Vascular function is known to deteriorate with age (Barac and Panza, 2009), which may have ramifications on cerebral hemodynamic regulation during a physical challenge. Despite the protective effects of DOM on vascular function having been established with high reproducibility among animal studies (Miyamura et al., 2004; Radhakrishnan et al., 2009; Li et al., 2014), whether DOM can enhance cerebral hemodynamic responses during a physical challenge in men at various ages has not been previously documented. In this study, we found that mineral and trace elements from deep oceans can substantially increase the cerebral hemodynamic response during high-intensity cycling. The enhanced hemodynamic response with DOM was somewhat more pronounced in middle-aged men compared with young men at the same relative exercise intensity.

Improved cerebral hemodynamic response during high-intensity cycling provides mechanistic support to previous studies (Hou et al., 2013; Keen et al., 2016), which shows improved muscle power output in exercising men orally receiving DOM from more than 0.5 km below the earth's surface. As the brain is a critical determinant of muscle power output (Clark et al., 2014), the current findings suggest that components from deep oceans strengthen central command on muscle fiber recruitment mediated by accelerating blood supply to the frontal brain. However, high-intensity endurance performance was not significantly improved, suggesting that DOM had little influence on promoting fuel metabolism in contracting muscle.

A limitation of the present study is that mechanistic evidence to explain the role of specific minerals and trace elements from deep oceans for the enhanced cerebral hemodynamic response to exercise is not provided. We speculate that trace elements are the major components of the DOM enhanced cerebral hemodynamic response. DOM contains relatively higher amount of trace elements such as lithium and rubidium. Supplementation of lithium and rubidium are known to directly increase spontaneous motor activity levels in animals (Johnson, 1972). Additionally, manipulating lithium and rubidium concentrations affects the nervous system that controls movements in marine animals (Johnson, 1972; Hoffmann and Smith, 1979). To identify the key components of DOM, which modulate the cerebral hemodynamic response during exercise, can be a promising research area for improving quality of life for middle-aged men. Another limitation of the study is that the middle-aged participants in the study were also heavier in weight, compared with the young participants. Therefore, it is difficult for us to distinguish whether the observed differences between two age levels are due to age or weight.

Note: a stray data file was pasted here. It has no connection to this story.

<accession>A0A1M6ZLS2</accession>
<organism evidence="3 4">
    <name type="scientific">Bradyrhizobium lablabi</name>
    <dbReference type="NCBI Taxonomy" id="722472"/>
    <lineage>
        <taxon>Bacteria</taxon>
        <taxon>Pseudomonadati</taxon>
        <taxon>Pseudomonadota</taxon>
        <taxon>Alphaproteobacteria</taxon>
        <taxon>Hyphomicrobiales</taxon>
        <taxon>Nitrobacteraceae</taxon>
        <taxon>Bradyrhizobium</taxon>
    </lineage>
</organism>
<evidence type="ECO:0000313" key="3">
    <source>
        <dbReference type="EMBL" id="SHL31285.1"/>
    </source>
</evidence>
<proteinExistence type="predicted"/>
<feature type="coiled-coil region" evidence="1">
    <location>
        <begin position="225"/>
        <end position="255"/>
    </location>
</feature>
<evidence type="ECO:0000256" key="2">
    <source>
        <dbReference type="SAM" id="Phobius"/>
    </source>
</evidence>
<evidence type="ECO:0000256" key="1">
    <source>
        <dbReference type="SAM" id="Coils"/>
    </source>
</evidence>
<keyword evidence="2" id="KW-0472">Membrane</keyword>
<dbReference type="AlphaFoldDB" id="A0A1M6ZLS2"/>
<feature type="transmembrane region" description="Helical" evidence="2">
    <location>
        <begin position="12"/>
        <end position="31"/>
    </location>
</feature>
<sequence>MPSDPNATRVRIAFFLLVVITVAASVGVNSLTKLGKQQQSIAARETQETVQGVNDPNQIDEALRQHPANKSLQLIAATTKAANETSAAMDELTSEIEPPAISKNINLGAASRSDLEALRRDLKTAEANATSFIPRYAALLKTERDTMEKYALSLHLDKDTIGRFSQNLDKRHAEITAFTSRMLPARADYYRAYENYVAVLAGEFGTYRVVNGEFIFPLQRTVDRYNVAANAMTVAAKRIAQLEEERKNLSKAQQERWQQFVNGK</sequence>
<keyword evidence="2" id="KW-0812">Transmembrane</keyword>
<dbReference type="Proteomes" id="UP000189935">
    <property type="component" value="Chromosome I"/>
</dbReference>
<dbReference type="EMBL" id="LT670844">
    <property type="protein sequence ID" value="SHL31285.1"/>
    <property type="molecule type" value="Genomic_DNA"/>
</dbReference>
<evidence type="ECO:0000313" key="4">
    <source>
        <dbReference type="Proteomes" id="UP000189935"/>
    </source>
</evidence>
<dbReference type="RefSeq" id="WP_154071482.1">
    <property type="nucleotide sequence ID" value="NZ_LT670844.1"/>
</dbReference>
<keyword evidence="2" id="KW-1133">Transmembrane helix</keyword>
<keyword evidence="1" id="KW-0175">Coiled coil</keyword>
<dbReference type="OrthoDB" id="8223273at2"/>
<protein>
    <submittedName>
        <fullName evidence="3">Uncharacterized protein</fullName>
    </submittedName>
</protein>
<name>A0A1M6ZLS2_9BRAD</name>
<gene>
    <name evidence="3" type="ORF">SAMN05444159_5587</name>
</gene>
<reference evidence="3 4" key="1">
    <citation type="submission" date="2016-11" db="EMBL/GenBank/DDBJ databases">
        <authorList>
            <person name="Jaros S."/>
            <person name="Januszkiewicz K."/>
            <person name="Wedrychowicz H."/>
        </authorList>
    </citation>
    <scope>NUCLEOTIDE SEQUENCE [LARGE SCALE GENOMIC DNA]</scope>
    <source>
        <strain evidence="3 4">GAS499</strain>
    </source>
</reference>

Another novel finding of the present study is decreased systemic inflammation after exercise with DOM supplementation. The attenuated NLR increase suggests that DOM might either reduce the amount of damage or increase recovery rate after exercise. NLR is a commonly used marker of systemic inflammation and has been shown to be elevated 2 h following aerobic exercise, in an exercise volume dependent manner (Gabriel and Kindermann, 1997). The lowered systemic inflammation after exercise suggests that the increased molecular complexity provided by DOM supplementation improves the robustness of the cells against an entropic challenge.

The preventive effect of vascular inflammation by DOM has been previously reported (Li et al., 2014), suggesting that the lowered NLR found in the present study could be related to improved endothelial function. In rats, immunohistochemical staining data has shown that DOM supplementation decreases the proteins (MAP kinase signaling pathway) controlling cell proliferation and migration induced by vascular damage. Furthermore, DOM supplementation substantially delays the progression of atherosclerosis in animals (Miyamura et al., 2004; Radhakrishnan et al., 2009). However, we must acknowledge that these studies are involved with long-term DOM supplementation for 4–12 weeks in contrast to our study. Therefore, the underlying mechanism for the observed effects of DOM on cerebral hemodynamic responses warrants further investigation.